[Ferro-Alloys.com] Uzbekistan contains the largest tungsten reserves in the CIS. Production is centred on two mining concerns, Ingitchke and Koytash. However, remaining mineable reserves are nearly exhausted. The two mines used to provide 40% of the country’s demand, with the remainder being imported from Russia (from Lermontov and Primorsky Mining). Imports have increased as a result of the depleted reserves base at the two mines.
Metek Metalls of Israel has reached agreement with Navoi Metallurgical Combine and the SGC to develop the tungsten deposits at Sautbai, where there are estimated reserves of 4 Mt containing 19,900 t of tungsten trioxide. SGC estimates that the total tungsten resource in central Kyzylkum could be 30-40 times greater than at the Sautbai deposits. Through Almalyk Mining and Metallurgy Combine Uzbekistan is one of the world’s 15 largest molybdenum miners.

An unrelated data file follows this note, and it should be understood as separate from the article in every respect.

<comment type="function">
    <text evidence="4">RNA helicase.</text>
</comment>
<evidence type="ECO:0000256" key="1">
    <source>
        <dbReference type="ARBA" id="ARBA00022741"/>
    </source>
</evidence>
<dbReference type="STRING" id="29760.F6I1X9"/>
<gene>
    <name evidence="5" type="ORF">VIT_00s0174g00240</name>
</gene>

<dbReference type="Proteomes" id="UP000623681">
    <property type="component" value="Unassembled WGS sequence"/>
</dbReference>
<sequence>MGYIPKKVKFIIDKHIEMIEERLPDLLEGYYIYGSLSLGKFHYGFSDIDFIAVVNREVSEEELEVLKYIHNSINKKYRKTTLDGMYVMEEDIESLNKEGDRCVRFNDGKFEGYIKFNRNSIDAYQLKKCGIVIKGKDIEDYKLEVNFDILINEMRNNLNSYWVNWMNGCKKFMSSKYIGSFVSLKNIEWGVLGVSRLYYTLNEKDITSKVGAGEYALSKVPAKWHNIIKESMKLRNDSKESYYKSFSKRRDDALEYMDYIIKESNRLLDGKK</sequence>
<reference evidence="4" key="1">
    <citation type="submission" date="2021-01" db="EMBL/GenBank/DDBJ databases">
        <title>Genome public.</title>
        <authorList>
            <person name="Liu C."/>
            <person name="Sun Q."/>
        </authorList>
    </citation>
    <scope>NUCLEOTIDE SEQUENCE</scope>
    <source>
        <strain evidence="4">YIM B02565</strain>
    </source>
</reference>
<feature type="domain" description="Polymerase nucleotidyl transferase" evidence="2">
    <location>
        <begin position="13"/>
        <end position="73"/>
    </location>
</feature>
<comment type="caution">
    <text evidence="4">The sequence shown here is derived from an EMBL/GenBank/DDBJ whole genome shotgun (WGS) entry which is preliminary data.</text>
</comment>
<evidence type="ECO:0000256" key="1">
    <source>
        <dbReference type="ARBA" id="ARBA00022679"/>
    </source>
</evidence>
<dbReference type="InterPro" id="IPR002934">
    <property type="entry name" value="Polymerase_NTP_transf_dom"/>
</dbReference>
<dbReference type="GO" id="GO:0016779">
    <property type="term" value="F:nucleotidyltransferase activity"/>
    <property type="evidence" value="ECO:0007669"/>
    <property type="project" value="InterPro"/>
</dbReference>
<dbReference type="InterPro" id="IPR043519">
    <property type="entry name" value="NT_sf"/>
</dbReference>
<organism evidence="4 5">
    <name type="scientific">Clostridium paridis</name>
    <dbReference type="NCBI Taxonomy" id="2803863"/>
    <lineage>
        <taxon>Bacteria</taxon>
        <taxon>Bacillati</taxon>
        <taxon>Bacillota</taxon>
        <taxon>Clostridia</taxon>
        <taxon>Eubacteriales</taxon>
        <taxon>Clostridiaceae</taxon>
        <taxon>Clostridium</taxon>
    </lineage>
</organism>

Uzbek Heat-resistant and Refractory Metals Combine, one of the biggest producers of tungsten and molybdenum products in the CIS, is included in the privatisation program for 2005-06; a 100% stake in company is offered for sale. The combine, built in 1956, made hard alloys, powders and rolled metal from molybdenum and tungsten for the defence industry in the former Soviet Union. Its tungsten concentrate is supplied from Russia and the local company, Almalyk Mining and Metallurgy Combine, supplies it with imported molybdenum concentrate. All raw materials are supplied on a tolling arrangement and more than 90% of output is exported.
Metek Metalls (50%), Almalyk Mining and Metals Combine (20%) and UzKTZhM High-Temperature and Refractory Metals Combine (30%) have established Uzmetall Technology, a JV that processes 600 t/y of molybdenum concentrate.